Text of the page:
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Posts Tagged ‘bat’

Batch file to check if user is a member of an Active Directory Group

9th August, 2013 Leave a comment

Due to a limitation of our software deployment software, I was asked if it was possible to copy a file based on an Active Directory group membership. After a bit of research I decided the best course of action was to utilise the DSquery and DSget commands that are part of the Windows 7 operating system.

Let’s examine the core of the script below.

  • Firstly, we specify the distinguishedName of the group that we want to check and put it into a variable – we’ll use this later in our code.
  • We then use “dsquery user -samid %username%” to obtained the distinguishedName of the currently logged in user by using the %username% environment variable, which is the SAMid (sAMAccountName) in Active Directory.
  • We pipe the result into “dsget user -memberof -expand”. This generates a list of distinguishedNames of all the group that the user is a member of. The “-expand” parameter ensures that all nested groups are listed as well.
  • We then pipe the result of this into the FindStr utility and search for the group name the we specified at the start of the process. We perform a case insensitive search and also redirect STDOUT and STDERR to NULL to stop anything being shown on the screen.
  • Finally, we check the %ERRORLEVEL% value to determine if the string has been found or not.

And here’s the script:

@ECHO OFF
set group="CN=Network Team - ICT Services,OU=Test,DC=domain,DC=net"
dsquery user -samid %username% | dsget user -memberof -expand | findstr /i /c:%group% 1>NUL 2>NUL
If %ERRORLEVEL% EQU 1 echo Not found group!!
If %ERRORLEVEL% EQU 0 echo Found group!!

Batch File ISO 8601 Date Format – Version 2.0

16th March, 2013 7 comments

Last year I wrote about using the ISO 8601 date format in Batch Files. One of the issues I had was that times before 10:00 were not preceded with a zero.

The solution was quite simple, in that you can use an in-built replace function. For example, the following creates a variable called MyTime that has any spaces (ASCII 32) replaced with a zero (0).

SET MyTime=%time: =0%

So I’ve used my previous code to generate the ISO date into a variable and then replaced any spaces within that variable with a zero. I’ve also update the code to use the correct delimiters for ISO 8601 and given a few examples that you can copy and paste into your own code.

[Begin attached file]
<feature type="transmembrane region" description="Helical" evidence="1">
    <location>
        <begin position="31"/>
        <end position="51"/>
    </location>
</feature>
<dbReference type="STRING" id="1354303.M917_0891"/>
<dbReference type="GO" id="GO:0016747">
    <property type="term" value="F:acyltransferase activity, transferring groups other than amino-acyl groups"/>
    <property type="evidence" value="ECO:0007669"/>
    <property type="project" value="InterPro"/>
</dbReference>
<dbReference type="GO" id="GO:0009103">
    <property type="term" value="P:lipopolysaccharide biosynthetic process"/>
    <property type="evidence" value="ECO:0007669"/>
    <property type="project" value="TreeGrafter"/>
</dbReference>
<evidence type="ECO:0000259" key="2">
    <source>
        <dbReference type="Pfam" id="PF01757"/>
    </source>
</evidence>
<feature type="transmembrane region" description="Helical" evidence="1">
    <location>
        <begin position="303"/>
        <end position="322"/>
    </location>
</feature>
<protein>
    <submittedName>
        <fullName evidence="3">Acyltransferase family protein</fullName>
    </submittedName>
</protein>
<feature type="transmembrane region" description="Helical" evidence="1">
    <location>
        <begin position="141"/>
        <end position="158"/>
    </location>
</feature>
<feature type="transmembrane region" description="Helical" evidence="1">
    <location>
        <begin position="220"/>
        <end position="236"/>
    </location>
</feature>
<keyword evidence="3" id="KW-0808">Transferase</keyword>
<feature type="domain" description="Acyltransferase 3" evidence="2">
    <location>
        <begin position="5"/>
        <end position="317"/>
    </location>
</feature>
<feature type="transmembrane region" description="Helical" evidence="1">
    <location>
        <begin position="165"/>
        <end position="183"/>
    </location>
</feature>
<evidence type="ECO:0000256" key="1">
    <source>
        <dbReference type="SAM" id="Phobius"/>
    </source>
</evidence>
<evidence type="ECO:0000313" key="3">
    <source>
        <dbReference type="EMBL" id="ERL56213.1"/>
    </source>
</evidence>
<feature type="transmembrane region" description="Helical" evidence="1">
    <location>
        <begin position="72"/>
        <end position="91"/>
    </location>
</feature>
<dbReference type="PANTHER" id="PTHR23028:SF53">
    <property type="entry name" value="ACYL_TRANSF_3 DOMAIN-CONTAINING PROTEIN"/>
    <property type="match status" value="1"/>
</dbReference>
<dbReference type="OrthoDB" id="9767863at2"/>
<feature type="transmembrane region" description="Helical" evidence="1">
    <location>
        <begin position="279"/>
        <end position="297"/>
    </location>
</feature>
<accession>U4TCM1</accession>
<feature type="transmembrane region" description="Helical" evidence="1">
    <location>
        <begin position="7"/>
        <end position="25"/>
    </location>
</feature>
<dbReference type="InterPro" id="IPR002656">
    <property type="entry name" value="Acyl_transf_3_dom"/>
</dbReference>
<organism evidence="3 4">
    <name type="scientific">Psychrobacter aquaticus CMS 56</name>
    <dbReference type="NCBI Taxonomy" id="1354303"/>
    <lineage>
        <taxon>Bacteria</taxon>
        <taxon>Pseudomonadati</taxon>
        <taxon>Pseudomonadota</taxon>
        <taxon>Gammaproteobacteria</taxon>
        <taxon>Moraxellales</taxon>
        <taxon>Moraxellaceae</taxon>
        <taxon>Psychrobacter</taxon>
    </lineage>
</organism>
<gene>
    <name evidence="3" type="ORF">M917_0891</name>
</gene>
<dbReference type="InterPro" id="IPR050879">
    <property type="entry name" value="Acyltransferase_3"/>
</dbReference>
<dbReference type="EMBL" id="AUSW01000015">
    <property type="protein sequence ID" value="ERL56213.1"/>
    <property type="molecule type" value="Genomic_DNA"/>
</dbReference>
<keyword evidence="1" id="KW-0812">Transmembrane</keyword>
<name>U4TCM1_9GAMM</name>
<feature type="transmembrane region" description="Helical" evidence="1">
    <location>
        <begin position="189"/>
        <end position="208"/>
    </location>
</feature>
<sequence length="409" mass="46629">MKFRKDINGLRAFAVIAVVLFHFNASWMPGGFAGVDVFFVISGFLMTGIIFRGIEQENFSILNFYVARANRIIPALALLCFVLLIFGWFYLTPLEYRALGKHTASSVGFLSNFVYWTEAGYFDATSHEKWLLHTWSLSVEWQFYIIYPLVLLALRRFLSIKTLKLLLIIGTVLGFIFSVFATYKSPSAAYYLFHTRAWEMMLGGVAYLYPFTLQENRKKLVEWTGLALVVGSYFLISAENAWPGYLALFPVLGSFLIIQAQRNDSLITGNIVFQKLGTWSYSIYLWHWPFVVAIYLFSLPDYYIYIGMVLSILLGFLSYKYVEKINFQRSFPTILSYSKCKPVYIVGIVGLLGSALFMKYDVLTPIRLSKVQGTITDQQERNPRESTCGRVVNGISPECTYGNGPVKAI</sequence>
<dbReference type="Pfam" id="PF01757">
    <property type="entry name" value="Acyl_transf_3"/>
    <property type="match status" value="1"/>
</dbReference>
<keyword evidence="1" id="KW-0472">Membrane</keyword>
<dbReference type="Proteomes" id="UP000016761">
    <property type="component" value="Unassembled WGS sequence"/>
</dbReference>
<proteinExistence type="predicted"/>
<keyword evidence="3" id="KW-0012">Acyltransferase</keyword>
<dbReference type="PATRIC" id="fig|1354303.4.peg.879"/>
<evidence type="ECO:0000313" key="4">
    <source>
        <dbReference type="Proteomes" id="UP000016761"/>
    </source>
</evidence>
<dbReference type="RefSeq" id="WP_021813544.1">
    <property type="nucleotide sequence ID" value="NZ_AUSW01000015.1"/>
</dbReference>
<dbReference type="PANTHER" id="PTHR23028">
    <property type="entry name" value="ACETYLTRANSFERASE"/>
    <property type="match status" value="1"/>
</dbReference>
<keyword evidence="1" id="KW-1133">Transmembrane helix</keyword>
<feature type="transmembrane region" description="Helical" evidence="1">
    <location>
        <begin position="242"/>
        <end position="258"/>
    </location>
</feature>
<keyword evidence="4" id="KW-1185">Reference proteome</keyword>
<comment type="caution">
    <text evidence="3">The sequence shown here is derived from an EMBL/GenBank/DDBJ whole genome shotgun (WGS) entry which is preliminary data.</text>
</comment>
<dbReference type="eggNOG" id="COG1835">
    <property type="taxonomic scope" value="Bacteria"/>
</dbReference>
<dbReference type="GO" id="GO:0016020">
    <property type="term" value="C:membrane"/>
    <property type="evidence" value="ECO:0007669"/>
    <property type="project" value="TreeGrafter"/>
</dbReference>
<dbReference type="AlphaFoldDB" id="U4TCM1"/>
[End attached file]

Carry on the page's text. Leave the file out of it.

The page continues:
@ECHO OFF
CLS
ECHO ISO 8601 date and time formats in Batch files.
ECHO The following are generated from the system date (%date%) and time (%time%).
ECHO.


REM ISO 8601 Date and Time in extended format (YYYY-MM-DDTHH:MM:SS)
SET isodt=%date:~6,4%-%date:~3,2%-%date:~0,2%T%time:~0,2%:%time:~3,2%:%time:~6,2%
SET isodt=%isodt: =0%
ECHO ISO 8601 Date and Time in extended format (YYYY-MM-DDTHH:MM:SS): %isodt%

REM ISO 8601 Date and Time in basic format (YYYYMMDDTHHMMSS)
SET isodt=%date:~6,4%%date:~3,2%%date:~0,2%T%time:~0,2%%time:~3,2%%time:~6,2%
SET isodt=%isodt: =0%
ECHO ISO 8601 Date and Time in basic format (YYYYMMDDTHHMMSS): %isodt%


REM ISO 8601 Date in extended format (YYYY-MM-DD)
SET isodt=%date:~6,4%-%date:~3,2%-%date:~0,2%
SET isodt=%isodt: =0%
ECHO ISO 8601 Date in extended format (YYYY-MM-DD): %isodt%

REM ISO 8601 Date in basic format (YYYYMMDD)
SET isodt=%date:~6,4%%date:~3,2%%date:~0,2%
SET isodt=%isodt: =0%
ECHO ISO 8601 Date in basic format (YYYYMMDD): %isodt%


REM ISO 8601 Time in extended format (HH:MM:SS)
SET isodt=%time:~0,2%:%time:~3,2%:%time:~6,2%
SET isodt=%isodt: =0%
ECHO ISO 8601 Time in extended format (HH:MM:SS): %isodt%

REM ISO 8601 Time in basic format (HHMMSS)
SET isodt=%time:~0,2%%time:~3,2%%time:~6,2%
SET isodt=%isodt: =0%
ECHO ISO 8601 Time in basic format (HHMMSS): %isodt%


REM ISO 8601 Date and Time (not including seconds) in basic format (YYYYMMDDTHHMM)
SET isodt=%date:~6,4%%date:~3,2%%date:~0,2%T%time:~0,2%%time:~3,2%
SET isodt=%isodt: =0%
ECHO ISO 8601 Date and Time (not including seconds) in basic format (YYYYMMDDTHHMM): %isodt%
Categories: Batch File, Programming Tags: , ,